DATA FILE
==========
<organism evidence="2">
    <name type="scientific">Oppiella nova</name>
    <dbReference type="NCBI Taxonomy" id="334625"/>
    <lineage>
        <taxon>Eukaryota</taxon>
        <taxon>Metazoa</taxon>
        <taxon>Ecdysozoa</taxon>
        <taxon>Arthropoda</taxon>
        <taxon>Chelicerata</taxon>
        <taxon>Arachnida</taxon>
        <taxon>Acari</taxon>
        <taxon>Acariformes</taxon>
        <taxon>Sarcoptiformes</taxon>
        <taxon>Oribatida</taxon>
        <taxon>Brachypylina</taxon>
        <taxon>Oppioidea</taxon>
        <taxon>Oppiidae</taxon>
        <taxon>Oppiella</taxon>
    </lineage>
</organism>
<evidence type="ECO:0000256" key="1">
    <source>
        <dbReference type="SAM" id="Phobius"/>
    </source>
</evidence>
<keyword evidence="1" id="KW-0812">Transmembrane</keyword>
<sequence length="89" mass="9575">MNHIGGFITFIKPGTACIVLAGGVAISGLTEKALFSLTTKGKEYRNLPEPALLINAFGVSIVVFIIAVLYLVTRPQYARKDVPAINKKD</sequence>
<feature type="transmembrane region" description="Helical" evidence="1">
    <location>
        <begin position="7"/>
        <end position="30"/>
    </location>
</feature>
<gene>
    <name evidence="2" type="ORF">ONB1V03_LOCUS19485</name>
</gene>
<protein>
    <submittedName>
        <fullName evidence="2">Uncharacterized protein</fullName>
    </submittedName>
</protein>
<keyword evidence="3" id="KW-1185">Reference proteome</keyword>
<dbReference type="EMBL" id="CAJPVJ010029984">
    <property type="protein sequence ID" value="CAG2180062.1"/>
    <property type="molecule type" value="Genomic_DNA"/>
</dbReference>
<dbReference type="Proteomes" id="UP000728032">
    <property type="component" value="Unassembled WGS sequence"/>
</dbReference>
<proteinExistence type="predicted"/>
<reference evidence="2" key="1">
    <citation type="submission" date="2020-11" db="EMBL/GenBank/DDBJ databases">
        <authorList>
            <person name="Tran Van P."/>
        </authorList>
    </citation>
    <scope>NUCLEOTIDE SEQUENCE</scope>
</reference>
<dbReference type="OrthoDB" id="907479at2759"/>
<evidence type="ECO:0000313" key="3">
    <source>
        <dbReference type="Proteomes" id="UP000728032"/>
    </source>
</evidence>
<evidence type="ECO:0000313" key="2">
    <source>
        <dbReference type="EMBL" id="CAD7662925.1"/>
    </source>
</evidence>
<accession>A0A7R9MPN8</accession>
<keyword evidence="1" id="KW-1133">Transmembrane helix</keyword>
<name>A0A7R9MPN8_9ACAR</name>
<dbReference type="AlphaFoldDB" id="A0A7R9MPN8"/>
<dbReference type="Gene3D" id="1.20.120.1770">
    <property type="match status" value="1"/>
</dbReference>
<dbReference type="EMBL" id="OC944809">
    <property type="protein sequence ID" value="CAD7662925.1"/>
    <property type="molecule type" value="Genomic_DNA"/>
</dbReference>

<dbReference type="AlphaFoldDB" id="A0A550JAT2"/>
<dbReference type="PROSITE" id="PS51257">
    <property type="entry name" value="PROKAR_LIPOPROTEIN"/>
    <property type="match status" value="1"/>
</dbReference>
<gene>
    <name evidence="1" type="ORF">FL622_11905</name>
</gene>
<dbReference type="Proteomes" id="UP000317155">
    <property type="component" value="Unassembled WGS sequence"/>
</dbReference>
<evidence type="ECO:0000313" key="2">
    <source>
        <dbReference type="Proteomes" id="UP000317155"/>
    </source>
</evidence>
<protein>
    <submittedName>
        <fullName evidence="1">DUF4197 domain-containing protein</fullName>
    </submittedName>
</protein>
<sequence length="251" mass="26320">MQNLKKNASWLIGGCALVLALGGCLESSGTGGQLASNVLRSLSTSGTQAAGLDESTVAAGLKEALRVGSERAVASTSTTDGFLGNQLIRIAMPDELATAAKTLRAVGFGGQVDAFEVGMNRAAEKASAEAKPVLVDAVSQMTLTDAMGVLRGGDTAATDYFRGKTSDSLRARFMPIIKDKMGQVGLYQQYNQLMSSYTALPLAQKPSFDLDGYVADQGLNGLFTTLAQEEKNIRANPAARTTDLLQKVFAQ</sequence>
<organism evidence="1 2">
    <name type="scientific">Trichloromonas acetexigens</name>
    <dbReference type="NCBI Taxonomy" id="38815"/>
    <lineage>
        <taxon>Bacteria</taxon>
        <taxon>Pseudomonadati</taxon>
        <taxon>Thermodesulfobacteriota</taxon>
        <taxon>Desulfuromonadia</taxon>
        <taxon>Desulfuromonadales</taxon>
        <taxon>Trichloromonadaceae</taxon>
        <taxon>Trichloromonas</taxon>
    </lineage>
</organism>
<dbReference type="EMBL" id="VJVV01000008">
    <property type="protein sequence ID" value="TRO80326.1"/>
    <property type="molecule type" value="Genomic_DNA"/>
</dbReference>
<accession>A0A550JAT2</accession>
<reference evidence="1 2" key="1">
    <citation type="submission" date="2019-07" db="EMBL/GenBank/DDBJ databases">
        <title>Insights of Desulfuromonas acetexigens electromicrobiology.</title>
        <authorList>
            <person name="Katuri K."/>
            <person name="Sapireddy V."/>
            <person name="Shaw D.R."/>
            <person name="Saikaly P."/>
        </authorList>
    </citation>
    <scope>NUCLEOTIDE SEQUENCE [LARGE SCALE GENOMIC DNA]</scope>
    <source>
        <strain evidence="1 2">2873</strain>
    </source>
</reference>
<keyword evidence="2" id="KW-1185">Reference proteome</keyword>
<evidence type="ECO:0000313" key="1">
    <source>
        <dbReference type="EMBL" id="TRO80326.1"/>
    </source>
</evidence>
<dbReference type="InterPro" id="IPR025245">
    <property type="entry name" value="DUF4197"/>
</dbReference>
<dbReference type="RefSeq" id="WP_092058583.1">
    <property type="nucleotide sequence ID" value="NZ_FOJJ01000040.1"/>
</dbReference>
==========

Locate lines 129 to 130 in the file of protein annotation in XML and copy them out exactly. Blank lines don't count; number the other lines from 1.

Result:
        </authorList>
    </citation>